On Columbus Day, twins Kate O’Neill ’03 and Laura O’Neill ’03 found themselves in a familiar place.

The sisters returned to their home state of Massachusetts to compete against 5,160 other runners, including some of the fastest women in the country, in the largest all-female 10K race in America.

Kate O’Neill took second and Laura O’Neill took fourth in the Tufts Health Plan 10K for Women in Boston, which served as the U.S. Track and Field Women’s 10K National Championship. For the twins, this order of finish was nothing new. In the 10,000 meter run at the 2003 NCAA Outdoor Track and Field Championships Kate and Laura O’Neill finished second and fourth respectively.

On Monday, Kate O’Neill averaged 5:19 per mile for 6.2 miles, finishing with a time of 33:02, 28 seconds behind first-place Elva Dryer. Laura O’Neill, averaging 5:22 per mile, finished 19 seconds behind her sister with a time of 33:21. For their performances, Kate and Laura O’Neill earned $5,100 and $1,900 respectively.

“I’m really excited,” Kate O’Neill said of her performance. “It was a surprise, but a nice surprise.”

Although it was the fourth post-collegiate race for the sisters, it was the first one of such high quality and significance.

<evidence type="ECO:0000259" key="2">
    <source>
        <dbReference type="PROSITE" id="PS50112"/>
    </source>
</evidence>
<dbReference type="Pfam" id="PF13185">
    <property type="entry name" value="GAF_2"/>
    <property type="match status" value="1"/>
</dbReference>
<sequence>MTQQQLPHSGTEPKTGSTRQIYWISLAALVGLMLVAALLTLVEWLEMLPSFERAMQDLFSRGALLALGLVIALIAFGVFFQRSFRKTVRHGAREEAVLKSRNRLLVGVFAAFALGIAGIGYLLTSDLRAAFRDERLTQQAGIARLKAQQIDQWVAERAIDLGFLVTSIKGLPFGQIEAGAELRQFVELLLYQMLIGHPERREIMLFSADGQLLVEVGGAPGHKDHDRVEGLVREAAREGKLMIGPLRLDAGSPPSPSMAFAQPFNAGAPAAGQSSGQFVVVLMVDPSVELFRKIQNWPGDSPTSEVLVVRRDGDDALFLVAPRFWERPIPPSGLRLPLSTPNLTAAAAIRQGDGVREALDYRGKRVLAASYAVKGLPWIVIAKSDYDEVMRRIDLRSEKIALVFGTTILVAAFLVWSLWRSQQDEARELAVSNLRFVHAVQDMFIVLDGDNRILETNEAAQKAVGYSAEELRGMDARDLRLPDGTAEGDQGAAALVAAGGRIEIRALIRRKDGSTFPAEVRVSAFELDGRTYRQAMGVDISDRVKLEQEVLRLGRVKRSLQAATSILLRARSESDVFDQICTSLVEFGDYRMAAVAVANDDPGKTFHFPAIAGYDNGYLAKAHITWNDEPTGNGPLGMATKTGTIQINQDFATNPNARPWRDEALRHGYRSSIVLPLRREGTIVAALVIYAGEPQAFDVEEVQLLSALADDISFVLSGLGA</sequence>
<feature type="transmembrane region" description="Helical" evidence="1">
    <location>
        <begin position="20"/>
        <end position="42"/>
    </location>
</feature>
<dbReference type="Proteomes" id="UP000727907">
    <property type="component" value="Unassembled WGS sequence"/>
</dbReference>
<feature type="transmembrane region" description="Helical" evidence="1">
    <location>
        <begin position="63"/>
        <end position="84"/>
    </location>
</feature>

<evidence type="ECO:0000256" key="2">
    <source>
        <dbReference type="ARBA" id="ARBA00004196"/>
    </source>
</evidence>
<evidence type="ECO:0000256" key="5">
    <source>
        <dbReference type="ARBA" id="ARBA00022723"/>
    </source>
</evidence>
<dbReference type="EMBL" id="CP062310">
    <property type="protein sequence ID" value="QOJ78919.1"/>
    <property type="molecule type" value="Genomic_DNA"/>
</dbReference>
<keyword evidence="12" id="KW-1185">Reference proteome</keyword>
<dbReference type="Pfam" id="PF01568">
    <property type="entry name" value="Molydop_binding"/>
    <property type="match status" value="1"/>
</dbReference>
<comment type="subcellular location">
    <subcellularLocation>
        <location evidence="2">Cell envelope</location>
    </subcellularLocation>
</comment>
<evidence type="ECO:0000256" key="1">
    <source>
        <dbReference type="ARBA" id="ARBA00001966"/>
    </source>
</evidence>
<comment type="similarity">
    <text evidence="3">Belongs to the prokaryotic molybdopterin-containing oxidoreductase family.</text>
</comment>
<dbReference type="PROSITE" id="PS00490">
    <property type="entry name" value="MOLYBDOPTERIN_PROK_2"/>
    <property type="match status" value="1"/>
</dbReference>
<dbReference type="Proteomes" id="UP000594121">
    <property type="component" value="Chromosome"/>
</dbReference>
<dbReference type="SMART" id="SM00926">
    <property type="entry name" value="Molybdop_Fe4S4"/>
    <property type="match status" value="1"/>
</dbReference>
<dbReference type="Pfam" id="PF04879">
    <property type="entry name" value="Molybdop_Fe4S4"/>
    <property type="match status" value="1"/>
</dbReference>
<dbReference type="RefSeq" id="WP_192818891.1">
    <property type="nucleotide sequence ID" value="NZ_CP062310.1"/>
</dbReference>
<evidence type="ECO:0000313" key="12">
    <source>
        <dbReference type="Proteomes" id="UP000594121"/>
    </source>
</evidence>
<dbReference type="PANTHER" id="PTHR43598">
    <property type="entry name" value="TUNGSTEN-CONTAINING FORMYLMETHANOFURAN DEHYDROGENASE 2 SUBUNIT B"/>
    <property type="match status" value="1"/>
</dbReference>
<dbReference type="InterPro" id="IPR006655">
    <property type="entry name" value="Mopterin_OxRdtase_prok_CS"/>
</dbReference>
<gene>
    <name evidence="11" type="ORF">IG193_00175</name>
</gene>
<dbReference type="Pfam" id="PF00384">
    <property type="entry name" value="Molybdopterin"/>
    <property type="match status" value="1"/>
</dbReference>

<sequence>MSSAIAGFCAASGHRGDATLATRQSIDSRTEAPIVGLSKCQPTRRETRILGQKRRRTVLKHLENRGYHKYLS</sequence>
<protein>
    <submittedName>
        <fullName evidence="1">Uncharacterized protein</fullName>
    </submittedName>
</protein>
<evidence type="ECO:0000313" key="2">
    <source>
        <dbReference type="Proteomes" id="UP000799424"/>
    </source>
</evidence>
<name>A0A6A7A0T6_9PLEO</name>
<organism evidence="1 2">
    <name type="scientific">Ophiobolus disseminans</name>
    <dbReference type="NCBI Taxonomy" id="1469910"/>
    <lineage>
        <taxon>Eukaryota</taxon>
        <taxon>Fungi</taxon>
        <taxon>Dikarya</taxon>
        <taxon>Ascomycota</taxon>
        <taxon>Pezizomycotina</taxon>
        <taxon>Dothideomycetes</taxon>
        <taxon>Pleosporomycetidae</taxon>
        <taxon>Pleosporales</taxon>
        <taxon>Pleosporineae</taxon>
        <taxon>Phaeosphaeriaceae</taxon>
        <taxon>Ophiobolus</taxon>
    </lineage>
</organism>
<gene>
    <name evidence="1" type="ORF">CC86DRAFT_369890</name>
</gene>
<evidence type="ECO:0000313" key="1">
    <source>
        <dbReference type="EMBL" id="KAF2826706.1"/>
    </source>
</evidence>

Dryer, 32, ran for the United States Olympic Team in Sydney three years ago, competing in the 5000 meter run. Fifth-place

McGregor, who won the NCAA cross country meet in 1998, ran for the U.S. team at the World Cross Country Championships and at the World Indoor Track Championships in the 3000 meter run. Both O’Neills also beat Carrie Tollefson, five-time NCAA champion at Villanova, and Tatiana Khmeleva, who has run 31:32 for the 10K.

“It wasn’t as deep a field as it usually is, but it was still a good field,” said Mark Young ’68, the Yale women’s track and cross country head coach who continues to train the O’Neills.

Kate O’Neill said she and her sister started together just behind the lead pack. They maintained their position for about two and a half miles, and, feeling good, Kate moved into second place. Laura was not far behind, missing third by only 5 seconds.

Young was extremely pleased with their performance and said that it is phenomenal for two runners just out of college to place so well against older and more experienced professionals.

The O’Neills, Young said, just finalized a contract with Nike, so Monday’s race was a debut of sorts. Now the sisters must adjust to the world of elite professional running.

“I didn’t really know what to expect since it’s so different from college,” Kate said. “I really miss being on a team. That’s the biggest difference.”

The sisters will continue to train with a long-term focus on the World Cross Country trials in February.

Their next race will be a cross country race in Boston in a week and a half.

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